Edwards, Grosvenor, Young Receive NSF Graduate Fellowships
One former and two current students of UMD mechanical engineering assistant professor Ryan Sochol have been selected for the National Science Foundation (NSF) Graduate Research Fellowship Program (GFRP)—one of the highest honors for U.S. doctoral students.
Kristen Edwards, who earned her B.S. in mechanical engineering at UMD in 2020, is now pursuing her doctorate at the Massachusetts Institute of Technology. The recipient of numerous awards and honors, Edwards played a key role in a breakthrough in “soft robotics” while at UMD. Notably, Sochol and his students—including Edwards—published a cover article in Science Advances in which they 3D printed a soft robotic hand and programmed it to successfully complete the first round of Nintendo’s Super Mario Bros. Her doctoral research focuses on machine learning and AI in the lab of Prof. Faez Ahmed, who obtained his Ph.D. in UMD mechanical engineering associate professor Mark Fuge's group.
Eleanor Grosvenor, a fourth-year undergraduate student in materials science engineering, is a member of Sochol’s Bioinspired Advanced Manufacturing (BAM) Lab, where her work centers on 3D nanoprinting microcapsules for long-acting drug delivery. The project is being conducted in collaboration with the University of Maryland-Baltimore’s School of Pharmacy and a local start-up, InfraTrac, LLC. Grosvenor also works on a Center for Engineering Concepts Development (CECD)-funded project for COVID-19 surgical devices with UMB ENTs. Eleanor will be pursuing her doctorate at Northwestern University—Prof. Sochol’s alma matter—starting in the Fall.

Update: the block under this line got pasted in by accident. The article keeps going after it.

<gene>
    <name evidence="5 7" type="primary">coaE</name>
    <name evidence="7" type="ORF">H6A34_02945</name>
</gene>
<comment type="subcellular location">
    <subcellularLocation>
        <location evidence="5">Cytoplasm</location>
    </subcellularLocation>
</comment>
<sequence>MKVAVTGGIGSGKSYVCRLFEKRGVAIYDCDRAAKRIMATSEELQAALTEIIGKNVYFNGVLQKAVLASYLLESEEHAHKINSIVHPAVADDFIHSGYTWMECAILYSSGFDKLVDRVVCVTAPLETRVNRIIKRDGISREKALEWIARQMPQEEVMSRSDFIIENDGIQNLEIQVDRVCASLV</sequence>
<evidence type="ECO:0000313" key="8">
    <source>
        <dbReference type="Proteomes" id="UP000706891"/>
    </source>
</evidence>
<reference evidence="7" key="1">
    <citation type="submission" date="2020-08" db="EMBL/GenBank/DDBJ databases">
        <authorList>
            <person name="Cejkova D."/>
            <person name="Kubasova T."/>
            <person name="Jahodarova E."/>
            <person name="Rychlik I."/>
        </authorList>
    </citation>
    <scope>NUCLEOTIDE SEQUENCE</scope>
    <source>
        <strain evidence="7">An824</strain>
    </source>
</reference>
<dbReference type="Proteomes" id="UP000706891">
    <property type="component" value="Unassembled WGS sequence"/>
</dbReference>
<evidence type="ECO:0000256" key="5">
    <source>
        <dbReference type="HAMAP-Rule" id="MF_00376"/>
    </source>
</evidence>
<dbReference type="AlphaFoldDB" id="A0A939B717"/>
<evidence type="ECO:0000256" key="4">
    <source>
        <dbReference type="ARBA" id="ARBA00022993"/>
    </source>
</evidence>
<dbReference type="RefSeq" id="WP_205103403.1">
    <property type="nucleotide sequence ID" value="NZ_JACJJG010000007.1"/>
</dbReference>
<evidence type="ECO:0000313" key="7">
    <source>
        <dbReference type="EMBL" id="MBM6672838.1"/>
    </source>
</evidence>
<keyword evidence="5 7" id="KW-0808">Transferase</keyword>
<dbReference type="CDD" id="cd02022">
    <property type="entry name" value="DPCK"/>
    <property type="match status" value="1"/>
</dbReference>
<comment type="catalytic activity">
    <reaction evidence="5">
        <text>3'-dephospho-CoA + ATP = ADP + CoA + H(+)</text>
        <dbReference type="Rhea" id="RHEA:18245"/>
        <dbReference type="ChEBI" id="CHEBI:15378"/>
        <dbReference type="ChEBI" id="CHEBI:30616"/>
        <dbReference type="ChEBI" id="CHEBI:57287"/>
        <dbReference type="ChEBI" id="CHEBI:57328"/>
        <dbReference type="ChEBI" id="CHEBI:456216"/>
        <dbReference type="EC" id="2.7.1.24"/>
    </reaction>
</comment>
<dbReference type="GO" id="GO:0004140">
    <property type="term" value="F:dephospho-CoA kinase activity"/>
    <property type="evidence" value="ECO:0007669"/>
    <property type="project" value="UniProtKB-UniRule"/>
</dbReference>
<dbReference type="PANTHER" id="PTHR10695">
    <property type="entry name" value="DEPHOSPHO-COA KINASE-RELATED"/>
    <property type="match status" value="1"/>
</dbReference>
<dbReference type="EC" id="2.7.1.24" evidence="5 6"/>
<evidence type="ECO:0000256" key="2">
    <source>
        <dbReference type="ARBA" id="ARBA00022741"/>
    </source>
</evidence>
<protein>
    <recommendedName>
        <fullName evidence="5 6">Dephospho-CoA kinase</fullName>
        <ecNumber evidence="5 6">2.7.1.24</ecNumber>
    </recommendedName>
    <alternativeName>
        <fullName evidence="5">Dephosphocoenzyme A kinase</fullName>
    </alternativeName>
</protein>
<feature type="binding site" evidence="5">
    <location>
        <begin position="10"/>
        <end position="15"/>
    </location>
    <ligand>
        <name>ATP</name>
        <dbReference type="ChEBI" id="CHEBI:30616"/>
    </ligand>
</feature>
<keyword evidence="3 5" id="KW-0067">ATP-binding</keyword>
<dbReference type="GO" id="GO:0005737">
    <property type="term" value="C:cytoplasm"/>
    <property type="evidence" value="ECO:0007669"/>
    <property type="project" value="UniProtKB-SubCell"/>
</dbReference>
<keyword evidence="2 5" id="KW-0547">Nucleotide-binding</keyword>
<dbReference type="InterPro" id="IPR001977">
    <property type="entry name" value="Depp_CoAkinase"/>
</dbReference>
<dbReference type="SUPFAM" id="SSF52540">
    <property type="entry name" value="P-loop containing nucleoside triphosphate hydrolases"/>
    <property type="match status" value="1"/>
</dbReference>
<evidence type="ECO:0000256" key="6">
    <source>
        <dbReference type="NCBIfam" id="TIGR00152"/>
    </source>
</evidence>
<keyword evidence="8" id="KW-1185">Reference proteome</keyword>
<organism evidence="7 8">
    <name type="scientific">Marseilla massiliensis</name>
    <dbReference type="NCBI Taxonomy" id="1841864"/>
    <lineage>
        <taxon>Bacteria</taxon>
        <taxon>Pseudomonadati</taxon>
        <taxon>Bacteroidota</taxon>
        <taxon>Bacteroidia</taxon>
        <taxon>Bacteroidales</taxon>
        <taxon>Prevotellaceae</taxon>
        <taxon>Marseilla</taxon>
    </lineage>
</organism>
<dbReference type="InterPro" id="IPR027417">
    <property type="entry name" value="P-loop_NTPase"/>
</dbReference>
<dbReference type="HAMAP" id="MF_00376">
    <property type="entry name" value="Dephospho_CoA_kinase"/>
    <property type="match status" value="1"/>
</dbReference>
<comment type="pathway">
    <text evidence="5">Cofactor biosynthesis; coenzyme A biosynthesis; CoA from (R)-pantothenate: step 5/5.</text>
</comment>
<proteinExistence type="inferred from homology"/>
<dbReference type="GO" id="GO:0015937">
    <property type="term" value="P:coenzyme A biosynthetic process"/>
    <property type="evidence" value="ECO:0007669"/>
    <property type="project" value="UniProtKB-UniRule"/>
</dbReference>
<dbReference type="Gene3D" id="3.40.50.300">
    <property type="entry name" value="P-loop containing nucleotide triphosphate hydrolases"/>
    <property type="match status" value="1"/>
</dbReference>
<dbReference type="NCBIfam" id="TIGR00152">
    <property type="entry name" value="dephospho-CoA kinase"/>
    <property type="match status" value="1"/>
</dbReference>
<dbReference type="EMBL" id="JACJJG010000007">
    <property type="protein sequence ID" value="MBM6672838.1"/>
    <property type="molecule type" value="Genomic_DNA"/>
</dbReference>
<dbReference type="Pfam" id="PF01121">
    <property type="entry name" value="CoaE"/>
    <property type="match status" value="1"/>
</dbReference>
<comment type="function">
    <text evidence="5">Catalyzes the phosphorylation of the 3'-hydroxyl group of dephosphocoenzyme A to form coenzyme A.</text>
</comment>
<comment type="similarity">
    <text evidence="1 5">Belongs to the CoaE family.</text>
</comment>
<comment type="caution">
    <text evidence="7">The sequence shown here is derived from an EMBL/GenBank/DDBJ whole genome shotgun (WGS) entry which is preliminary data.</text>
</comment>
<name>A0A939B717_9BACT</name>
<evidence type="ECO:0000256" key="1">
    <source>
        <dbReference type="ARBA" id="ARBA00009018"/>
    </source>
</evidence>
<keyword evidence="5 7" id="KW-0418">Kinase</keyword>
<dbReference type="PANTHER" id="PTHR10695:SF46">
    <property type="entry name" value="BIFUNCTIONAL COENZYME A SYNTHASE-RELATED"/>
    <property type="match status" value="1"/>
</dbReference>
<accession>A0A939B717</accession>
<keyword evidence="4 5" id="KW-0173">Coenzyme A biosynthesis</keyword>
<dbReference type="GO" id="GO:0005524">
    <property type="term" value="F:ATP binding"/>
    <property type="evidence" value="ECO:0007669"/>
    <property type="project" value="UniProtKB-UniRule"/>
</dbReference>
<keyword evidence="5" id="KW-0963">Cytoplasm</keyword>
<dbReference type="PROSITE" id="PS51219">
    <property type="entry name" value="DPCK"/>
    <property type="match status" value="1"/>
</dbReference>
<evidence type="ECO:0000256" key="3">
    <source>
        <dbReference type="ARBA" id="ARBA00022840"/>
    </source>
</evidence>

Olivia Young, a second-year Ph.D. student in mechanical engineering, works on a CECD-funded project researching the use of 3D nanoprinting to build soft robotic neurosurgical catheters in collaboration with Prof. Mark Fuge and researchers and surgeons at Johns Hopkins University and the University of Maryland School of Medicine. She has previously been selected for UMD's Flagship Fellowship as well as the Clark Doctoral Fellows Program, and was also recently selected for the Maryland Robotics Center at UMD. Her proposal for the NSF GRFP centers on developing new paradigm to 3D-nanoprinted soft robotic microcatheters for minimally invasive surgical procedures.
“Kristen, Eleanor, and Olivia are all continuing to make their marks across scientific fields including machine learning and AI, advanced manufacturing, and medical robotics,” Sochol said. “With the creative and intellectual freedom afforded by the NSF GRFP, their research will directly advance a diversity of emerging applications, and we’re absolutely thrilled to celebrate their well-deserved success!”
Published April 25, 2022